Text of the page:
If you’re a DIYer looking to cut wood, it’s important to choose the right blade. You’ll want a blade that cuts cleanly, works with your saw, and won’t let smoke out of your machine.
Circular saw blades come in a variety of sizes and styles, including ripping, crosscutting, combination, dado, and thin-kerf options. The right blade can make your work go faster, smoother, and more efficiently.
The All-Purpose Blade is one of Forrest’s best-selling saw blades. Designed to rip and crosscut hardwoods and softwoods up to 2″ thick, this saw blade delivers clean, perfect cuts every time.
To get a smooth, finished cut, make sure you don’t push the wood too hard through the blade. Do this by setting the blade so it only cuts a shallow groove, or score, in the work piece.
This makes the cutting process much faster and easier. It also ensures you get a chip- and splinter-free finish.
The All-Purpose Blade is available in standard (1/8″) or thin (3/32″) kerf for use on miter and table saws with slides. The thinner kerf reduces vibration and helps reduce blade drag, which makes this the optimum blade for lower-powered saws.
A dado blade is a special tool that can be used to make grooves in wood. These grooves are great for making joints that connect two different parts to one another, such as drawer bottoms and sides, shelves, doors, and more.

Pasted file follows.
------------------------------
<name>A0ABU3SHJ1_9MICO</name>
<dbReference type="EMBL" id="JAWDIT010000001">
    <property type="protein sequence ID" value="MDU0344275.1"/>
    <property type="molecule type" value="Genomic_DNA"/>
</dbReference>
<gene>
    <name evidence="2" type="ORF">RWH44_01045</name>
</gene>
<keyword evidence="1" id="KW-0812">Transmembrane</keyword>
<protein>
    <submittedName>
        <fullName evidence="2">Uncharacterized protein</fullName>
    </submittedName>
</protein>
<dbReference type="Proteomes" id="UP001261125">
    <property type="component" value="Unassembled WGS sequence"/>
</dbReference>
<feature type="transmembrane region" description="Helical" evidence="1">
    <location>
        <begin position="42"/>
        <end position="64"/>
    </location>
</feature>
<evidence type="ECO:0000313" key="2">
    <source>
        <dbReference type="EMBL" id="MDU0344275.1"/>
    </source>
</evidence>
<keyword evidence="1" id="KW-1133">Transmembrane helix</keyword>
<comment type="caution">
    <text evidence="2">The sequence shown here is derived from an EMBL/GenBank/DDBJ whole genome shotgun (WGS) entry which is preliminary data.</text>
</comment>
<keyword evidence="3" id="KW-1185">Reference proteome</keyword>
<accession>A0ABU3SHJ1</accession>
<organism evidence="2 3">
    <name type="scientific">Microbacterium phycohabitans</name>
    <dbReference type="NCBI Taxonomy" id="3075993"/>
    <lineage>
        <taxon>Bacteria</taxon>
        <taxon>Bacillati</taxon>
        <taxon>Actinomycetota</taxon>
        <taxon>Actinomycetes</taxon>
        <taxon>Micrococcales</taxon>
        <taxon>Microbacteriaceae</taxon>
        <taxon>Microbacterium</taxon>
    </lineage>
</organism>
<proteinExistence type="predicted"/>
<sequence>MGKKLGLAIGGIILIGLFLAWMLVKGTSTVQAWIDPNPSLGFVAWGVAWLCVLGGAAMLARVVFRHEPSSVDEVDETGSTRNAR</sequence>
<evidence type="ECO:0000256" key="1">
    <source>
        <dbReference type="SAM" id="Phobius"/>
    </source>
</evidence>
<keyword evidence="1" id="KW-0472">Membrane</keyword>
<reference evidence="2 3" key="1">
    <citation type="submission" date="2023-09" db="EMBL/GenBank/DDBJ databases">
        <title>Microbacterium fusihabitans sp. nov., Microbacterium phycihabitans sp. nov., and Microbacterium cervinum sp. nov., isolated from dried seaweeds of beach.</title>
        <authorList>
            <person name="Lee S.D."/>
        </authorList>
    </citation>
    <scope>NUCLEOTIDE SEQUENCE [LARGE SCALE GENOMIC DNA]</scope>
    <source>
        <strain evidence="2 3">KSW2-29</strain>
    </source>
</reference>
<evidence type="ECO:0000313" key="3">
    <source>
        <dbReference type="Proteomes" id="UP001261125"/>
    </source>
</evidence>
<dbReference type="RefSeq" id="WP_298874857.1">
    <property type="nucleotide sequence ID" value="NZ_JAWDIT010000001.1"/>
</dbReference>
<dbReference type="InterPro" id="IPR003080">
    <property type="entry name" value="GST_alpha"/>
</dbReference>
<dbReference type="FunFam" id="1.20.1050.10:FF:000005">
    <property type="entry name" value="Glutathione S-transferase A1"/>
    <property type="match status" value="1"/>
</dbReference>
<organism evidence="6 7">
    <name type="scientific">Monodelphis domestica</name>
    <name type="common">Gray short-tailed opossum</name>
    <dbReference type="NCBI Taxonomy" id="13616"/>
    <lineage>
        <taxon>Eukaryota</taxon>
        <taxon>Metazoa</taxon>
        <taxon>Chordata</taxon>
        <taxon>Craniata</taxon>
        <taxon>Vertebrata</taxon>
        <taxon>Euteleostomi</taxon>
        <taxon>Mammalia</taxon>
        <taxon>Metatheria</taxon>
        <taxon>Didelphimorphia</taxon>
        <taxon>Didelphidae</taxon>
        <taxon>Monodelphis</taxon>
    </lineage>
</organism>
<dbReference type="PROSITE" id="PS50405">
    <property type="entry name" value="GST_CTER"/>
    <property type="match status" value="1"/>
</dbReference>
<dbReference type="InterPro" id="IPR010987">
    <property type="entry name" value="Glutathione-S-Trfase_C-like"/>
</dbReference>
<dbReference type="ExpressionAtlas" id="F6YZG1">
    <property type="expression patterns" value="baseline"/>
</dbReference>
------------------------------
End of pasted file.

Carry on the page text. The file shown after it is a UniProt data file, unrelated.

The type of dado blade you buy is based on what kind of application you need to cut. For example, a higher TPI (teeth per inch) blade is better for harder materials, like plywood and melamine.
Some blades are designed for use on table saws and others on radial arm saws. Generally, table saws have a 0deg hook angle and radial arm saws have negative hook angles.
Some blades can be purchased as a set that includes various combinations of cutters and spacers to create dados from a specific width range. Some of these sets also include magnetic shims to ensure precise width adjustment.
The Veneer Blade is the perfect tool for cutting thin veneer sheets. It has many fine teeth (usually around 20 teeth per inch or TPI) that are designed to cut through veneer without leaving a kerf in the cut.
This saw works on a variety of wood materials including hardwood, oak, ash and maple veneers. It can also be used to trim the ends of dowels, tenons and other protrusions flush with the work surface.
When cutting wood veneers, it is a good idea to put a backing board on the work surface so that you do not damage the surface of your work bench when making a cut through the veneer. It is also helpful to dampen the veneer on the line that you plan to make a cut so that it becomes easier to cut through.
If you are using figured or mirrored veneers, you may want to bookmatch the veneers to minimize any contrasting patterns on the finished project. To do this, place one veneer face up and the other face down on the other edge of a straightedge.
If you plan on using your saw for ripping a lot of wood, then the Thin-Kerf Blade is an excellent choice. It’s designed to rip woods up to 1 inch thick and works with both softwood and hardwood.
Unlike full kerf saw blades, which are more stable and don’t wobble as much, thin kerf blades can actually produce more heat while cutting because each tooth is taking less of a bite. They’re also easier on your table saw’s motor, removing less material and reducing wear and tear.
It can be tricky to choose a blade, so always make sure you test a few different saw blades on the type of wood you plan to cut. Take the kerf into account when measuring your cuts so you don’t waste any wood.